The child’s best interest: An introduction to Connecticut child custody

The child’s best interest is paramount, followed by a preference for the involvement of both parents in the child’s life if appropriate.

Connecticut law puts the child's best interest first when matters of child custody are decided by a court. Connecticut statute also requires that the court issue custody orders that involve both parents actively in the child's life as each is able and interested, so long as the arrangement is in the child's best interest.

Practically speaking, most parents who divorce try to negotiate an agreement that encompasses resolution of all issues, including those concerning custody, decision making, residence and access. If they can agree on custody matters, they have more input over what the future will look like. If a judge decides, the parents cannot control the outcome.

Negotiation of a marital settlement agreement is usually done through the parties' attorneys, but sometimes other negotiation methods are used. For example, mediation uses a neutral third party who facilitates communication and conflict resolution between the divorcing spouses, and collaborative law involves a process of four-way meetings with the parties and their lawyers, including an agreement to either stay out of court or start over with new attorneys if collaboration fails.

Connecticut law provides for a parental responsibility plan that settles custody matters. Such a plan is to delineate each parent's "authority and responsibility" to provide for a child's "physical care and emotional stability," including changes in needs as the child grows. Parental responsibility plans must include, at a minimum:

  • Schedule of physical residence
  • Allocation of decision-making authority to the parents solely or jointly regarding health, education and religion
  • Dispute-resolution plan for the parents
  • Consequences if a parent fails to meet his or her responsibilities
  • Provision for meeting future needs of the child as he or she matures
  • Plans for minimizing the child's exposure to parent conflict, promoting parental agreements and protecting the child's best interests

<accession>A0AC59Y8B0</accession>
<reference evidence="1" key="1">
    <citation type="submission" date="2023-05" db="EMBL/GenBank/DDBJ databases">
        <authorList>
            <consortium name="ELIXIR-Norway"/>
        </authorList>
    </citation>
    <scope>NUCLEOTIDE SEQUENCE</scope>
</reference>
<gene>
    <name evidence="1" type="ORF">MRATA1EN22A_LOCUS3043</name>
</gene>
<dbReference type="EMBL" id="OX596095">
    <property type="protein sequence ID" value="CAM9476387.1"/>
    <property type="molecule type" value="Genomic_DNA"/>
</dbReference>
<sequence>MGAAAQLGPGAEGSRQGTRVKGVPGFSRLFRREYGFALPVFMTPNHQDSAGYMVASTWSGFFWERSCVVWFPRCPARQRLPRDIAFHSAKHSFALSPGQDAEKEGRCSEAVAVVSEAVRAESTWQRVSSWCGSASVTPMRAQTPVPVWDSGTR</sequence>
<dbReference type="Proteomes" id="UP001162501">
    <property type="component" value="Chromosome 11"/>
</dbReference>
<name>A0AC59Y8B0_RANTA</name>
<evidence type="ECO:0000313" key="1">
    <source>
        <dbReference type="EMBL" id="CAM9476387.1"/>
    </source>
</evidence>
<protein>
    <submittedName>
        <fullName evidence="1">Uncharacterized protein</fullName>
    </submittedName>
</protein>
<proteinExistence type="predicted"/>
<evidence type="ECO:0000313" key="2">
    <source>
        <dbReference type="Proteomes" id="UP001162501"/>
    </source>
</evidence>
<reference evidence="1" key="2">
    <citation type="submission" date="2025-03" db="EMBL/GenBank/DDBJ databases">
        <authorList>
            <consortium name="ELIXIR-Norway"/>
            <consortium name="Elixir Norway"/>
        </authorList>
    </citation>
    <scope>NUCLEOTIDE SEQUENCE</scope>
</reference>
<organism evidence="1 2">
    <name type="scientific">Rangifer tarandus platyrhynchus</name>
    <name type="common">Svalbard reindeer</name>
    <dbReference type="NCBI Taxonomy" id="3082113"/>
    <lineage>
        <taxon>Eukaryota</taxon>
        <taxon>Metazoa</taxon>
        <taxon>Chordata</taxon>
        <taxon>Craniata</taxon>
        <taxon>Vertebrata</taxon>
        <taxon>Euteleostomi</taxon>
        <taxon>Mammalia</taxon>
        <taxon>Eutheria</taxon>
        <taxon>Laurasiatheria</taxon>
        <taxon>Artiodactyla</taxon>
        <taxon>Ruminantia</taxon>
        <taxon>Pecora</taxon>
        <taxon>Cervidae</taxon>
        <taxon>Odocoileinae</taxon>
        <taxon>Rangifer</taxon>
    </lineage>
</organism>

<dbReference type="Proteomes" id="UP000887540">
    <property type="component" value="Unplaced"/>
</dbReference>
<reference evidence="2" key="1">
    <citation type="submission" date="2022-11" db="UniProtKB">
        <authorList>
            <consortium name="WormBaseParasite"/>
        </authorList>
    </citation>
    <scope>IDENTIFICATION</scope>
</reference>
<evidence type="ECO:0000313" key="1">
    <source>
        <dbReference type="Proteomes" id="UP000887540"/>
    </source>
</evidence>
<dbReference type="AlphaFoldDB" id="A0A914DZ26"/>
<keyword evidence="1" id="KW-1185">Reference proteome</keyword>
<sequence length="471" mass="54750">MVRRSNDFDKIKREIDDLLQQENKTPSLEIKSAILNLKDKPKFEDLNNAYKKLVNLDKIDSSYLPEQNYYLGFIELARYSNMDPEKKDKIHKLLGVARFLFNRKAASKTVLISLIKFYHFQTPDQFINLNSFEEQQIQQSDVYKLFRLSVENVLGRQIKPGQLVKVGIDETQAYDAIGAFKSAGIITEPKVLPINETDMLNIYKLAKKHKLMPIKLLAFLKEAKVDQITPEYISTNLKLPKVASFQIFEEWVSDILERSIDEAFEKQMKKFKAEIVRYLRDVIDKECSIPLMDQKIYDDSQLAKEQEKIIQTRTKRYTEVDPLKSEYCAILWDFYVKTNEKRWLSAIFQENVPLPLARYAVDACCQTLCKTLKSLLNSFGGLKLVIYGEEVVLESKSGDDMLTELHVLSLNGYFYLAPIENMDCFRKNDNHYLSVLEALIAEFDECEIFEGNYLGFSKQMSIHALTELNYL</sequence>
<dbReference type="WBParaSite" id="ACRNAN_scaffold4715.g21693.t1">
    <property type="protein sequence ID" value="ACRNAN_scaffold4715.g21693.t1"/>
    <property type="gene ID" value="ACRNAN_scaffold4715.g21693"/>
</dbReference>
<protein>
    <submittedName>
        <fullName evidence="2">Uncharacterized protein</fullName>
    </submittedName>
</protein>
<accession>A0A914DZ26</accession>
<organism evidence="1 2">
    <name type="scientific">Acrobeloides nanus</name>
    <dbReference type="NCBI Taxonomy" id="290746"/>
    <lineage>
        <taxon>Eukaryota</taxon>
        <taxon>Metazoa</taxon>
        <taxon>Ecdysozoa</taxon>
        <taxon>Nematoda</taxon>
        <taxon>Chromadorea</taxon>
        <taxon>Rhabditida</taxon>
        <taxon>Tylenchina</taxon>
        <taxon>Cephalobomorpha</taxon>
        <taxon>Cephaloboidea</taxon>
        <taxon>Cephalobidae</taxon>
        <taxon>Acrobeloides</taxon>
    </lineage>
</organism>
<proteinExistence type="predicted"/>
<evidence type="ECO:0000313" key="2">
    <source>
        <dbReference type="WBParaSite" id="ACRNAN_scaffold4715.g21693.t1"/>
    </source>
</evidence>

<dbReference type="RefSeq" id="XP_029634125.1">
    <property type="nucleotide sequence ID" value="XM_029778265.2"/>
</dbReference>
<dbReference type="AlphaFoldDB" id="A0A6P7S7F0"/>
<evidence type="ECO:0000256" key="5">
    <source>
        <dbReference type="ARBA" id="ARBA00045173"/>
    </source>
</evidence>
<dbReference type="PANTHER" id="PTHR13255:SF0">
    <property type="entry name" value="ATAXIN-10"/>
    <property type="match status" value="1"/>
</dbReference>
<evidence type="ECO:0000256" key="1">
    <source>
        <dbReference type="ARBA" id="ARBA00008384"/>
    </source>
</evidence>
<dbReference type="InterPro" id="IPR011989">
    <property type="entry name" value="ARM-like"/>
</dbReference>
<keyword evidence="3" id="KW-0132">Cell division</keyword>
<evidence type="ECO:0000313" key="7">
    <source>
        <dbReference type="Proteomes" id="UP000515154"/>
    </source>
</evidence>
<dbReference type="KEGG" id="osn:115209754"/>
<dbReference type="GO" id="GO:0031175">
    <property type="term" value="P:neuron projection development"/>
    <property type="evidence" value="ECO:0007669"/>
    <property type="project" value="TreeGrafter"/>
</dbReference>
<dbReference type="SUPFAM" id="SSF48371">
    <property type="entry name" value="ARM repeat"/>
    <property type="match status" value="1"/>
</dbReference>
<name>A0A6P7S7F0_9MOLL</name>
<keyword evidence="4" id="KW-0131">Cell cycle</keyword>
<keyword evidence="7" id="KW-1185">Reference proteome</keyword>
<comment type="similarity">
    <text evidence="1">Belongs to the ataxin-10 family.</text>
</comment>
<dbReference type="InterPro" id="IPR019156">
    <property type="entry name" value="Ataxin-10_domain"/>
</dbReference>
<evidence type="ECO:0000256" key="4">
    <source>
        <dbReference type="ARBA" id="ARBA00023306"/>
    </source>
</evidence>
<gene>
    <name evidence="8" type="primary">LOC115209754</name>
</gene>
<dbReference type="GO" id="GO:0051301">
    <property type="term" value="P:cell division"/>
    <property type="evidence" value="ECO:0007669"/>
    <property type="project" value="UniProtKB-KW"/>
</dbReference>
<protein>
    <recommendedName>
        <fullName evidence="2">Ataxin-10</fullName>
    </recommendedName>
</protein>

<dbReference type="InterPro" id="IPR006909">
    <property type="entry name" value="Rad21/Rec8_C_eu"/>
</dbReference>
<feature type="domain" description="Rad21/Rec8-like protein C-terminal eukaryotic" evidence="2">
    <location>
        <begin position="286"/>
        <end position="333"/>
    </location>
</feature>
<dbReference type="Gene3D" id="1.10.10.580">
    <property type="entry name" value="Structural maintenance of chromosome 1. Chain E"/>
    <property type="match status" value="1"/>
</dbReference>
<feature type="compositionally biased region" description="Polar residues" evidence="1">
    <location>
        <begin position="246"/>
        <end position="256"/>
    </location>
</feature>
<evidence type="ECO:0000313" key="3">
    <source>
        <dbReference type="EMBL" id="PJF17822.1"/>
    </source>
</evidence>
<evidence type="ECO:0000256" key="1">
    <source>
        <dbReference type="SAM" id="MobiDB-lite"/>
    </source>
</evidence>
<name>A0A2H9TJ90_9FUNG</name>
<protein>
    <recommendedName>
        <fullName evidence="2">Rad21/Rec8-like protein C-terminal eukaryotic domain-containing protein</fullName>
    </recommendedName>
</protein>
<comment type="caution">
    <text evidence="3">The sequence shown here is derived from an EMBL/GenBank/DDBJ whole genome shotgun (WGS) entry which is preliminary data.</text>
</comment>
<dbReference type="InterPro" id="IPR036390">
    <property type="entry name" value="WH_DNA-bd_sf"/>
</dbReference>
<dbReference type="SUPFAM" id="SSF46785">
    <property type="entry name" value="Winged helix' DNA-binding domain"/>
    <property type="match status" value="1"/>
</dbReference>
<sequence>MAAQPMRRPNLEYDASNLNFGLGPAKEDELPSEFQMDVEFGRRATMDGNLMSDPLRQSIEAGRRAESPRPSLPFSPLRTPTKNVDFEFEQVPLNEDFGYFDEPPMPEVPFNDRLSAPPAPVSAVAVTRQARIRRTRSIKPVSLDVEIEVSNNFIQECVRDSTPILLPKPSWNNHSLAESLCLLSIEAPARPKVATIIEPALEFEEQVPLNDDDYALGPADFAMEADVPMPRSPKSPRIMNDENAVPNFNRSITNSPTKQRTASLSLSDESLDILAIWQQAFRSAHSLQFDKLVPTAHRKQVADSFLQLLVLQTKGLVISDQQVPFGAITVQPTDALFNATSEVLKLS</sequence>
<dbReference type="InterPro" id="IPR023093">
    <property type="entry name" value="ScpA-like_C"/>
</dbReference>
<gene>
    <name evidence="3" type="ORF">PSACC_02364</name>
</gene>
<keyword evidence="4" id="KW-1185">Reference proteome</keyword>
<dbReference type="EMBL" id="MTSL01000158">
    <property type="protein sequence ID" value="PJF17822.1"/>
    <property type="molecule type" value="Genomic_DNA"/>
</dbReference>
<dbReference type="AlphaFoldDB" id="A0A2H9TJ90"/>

If parents agree to a parental responsibility plan, the judge is to approve it in a court order, unless the judge finds it not to be in the child's best interest.

If the spouses are not able to reach agreement on custody issues, a state court judge will decide after considering all the evidence. The judge has discretion to order an arrangement that he or she believes in the child's best interest, but there is a presumption that joint custody is appropriate if the parents agree to it. If the judge disagrees with the presumption, he or she may decline to order joint custody.

Joint custody in Connecticut means that both parents have legal custody, meaning joint decision-making power and the sharing of physical custody that gives the child "continuing contact with both." The court may order only joint legal custody without joint physical custody if that is the parent's agreement.

Without parental agreement, the judge may make any custody arrangement that is in the child's best interest. Such arrangements may include joint parental responsibility for providing residential arrangements and decision making or sole custody with one parent with parenting time for the other.

The judge is to be guided by any factor that speaks to the child's best interest. The custody statute provides a list of 16 factors that the judge may consider if he or she feels appropriate under the circumstances.

This article introduces the basic premises of Connecticut custody law, but anyone facing custody issues should seek legal advice from an experienced family lawyer, as custody and access are complex legal and factual matters.

Attorney Nancy Noyes of Engelman, Noyes & Rubin, LLP, in New Haven represents clients in divorce, including those facing child custody issues.